Presidential finalist Bushman confronted with question on gay rights

by Grant Rodgers

There was a moment of awkwardness in Monday afternoon’s open forum with one Simpson College presidential finalist when an alumnus confronted him with a question on religion.

Bob Williams, a Simpson alumnus and Indianola resident, asked presidential finalist David Bushman about his views on the Catholic Church’s social doctrine at the forum, which was open to students, faculty and staff. Bushman, along with his wife, Suzanne, is a practicing Catholic.

Specifically, Williams wanted to know whether Bushman was concerned with the church’s stances against gay marriage.

“It is very worrisome though, some of the things that are happening,” Williams said to Bushman, speaking about the last two popes’ stances against gay rights.

While Bushman did not directly address his views on the issue, he said he “didn’t disagree” with Williams’ concerns.

“The Catholic Church is a human institution, which means it’s going to have all the flaws…of any other institution,” Bushman said. “I’m just glad they got around to seeing that Galileo was on the right track.”

Bushman took the question as an opportunity to talk about his religious beliefs with the attendees.

As a scientist – he has a bachelors degree in biology and a masters degree and Ph.D. in entomology – Bushman said scientific reason has heavily influenced his faith.

“I approach my faith through this dialogue of faith and reason,” he said. “I can’t imagine them separately.”

Bushman, who was raised as a Lutheran, said his undergraduate years at Loyola College in Maryland played a role in his decision to convert to Catholicism. While he was there, he said, he encountered theology and philosophy professors that encouraged him to think about faith on an academic level.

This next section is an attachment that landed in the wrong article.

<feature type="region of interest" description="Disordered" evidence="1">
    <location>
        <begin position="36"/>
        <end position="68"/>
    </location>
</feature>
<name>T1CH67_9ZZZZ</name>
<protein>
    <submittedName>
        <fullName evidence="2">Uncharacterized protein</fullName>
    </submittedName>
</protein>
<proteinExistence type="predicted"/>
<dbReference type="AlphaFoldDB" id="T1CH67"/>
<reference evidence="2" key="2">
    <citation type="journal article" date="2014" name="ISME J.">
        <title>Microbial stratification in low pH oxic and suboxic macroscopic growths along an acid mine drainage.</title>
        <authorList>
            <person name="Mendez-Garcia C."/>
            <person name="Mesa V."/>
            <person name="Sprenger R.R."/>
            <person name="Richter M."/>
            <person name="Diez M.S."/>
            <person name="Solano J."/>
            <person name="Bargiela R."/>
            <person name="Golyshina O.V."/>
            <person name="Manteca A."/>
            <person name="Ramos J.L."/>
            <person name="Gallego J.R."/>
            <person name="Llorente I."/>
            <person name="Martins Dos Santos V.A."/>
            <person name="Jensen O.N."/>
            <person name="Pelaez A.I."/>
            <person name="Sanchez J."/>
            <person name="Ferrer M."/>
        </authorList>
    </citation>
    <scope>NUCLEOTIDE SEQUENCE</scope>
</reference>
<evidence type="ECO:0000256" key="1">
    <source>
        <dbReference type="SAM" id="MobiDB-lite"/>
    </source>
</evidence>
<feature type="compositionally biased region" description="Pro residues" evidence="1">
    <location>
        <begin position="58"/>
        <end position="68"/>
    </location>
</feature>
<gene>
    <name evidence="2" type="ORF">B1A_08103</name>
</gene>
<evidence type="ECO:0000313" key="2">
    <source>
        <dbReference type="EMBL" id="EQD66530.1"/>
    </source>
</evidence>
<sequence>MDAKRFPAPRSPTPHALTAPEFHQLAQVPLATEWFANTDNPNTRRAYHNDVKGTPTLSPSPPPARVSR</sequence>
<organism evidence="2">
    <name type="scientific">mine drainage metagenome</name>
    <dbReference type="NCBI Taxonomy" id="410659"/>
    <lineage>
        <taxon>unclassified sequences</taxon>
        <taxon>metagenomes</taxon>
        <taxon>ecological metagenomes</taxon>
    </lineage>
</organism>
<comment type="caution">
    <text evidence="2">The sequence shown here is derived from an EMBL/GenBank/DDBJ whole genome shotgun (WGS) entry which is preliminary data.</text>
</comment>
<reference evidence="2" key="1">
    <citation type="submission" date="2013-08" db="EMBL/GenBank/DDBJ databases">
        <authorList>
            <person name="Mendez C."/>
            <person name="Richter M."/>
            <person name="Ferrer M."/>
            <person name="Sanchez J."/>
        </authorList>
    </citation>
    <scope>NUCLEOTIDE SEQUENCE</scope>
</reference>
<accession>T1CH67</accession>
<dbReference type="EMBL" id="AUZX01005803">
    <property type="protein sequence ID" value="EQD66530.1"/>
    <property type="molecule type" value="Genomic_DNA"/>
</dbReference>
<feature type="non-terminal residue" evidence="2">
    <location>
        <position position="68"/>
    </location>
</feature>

“I think that the Catholic intellectual tradition where there is a commitment to dialogue in faith, that resonates with me,” he said. 

Students, faculty share views on Bushman

When junior Megan Wallingford met Simpson College presidential candidate David Bushman, his “youthful energy” stood out, she said.

Wallingford was one of a small group of students who met in closed-door sessions to meet and talk to Bushman while he visited campus on Monday. He was easy to relate to, she said, especially knowing that he has two children, one a college student and another a high school senior.

Being a father of college-aged students seemed to give Bushman an authentic view on higher education, she said.

“He takes a different perspective on college life than other presidents have,” Wallingford said. “I don’t think I really thought about that beforehand, but once I was in on the session…I thought, ‘yeah that will really work.”

Bushman’s perspective on Simpson’s graduate program was also impressive, Wallingford said. In the session she attended, the finalist said if given the job, he would look to expand upon the school’s current offering of graduate degrees, Wallingford said.

After hearing Bushman in an open forum with faculty and students on Monday afternoon, Maeve Callan, assistant professor of religion, said she was impressed by how Bushman spoke about the liberal arts.

During the forum, Bushman touched on the need for schools such as Simpson to stick to their essential mission of providing an education grounded in a variety of subjects – a hallmark of liberal arts education.

“He is a champion of liberal arts,” Callan said. “I don’t like the business school model of a liberal arts college as far as students are customers and the degree is a product. I don’t think that is a helpful model for liberal arts education.”

Professor of Spanish Mark Bates, who also attended the afternoon forum, said Bushman’s most impressive point was his personality. He came across as a community builder, who could listen to several perspectives before making a decision, he said.

“He was very personable,” Bates said. “He seemed the kind of person that if you had a problem or a concern that you could come to him and he would listen to you.”

While Bushman covered a variety of topics during the forum, Callan only had one critique. Some of the answers and discussion could have been more focused on Simpson, she said.

“There could have been a little bit more that was specific about Simpson,” Callan said. “You know, exactly like where he sees some strengths.”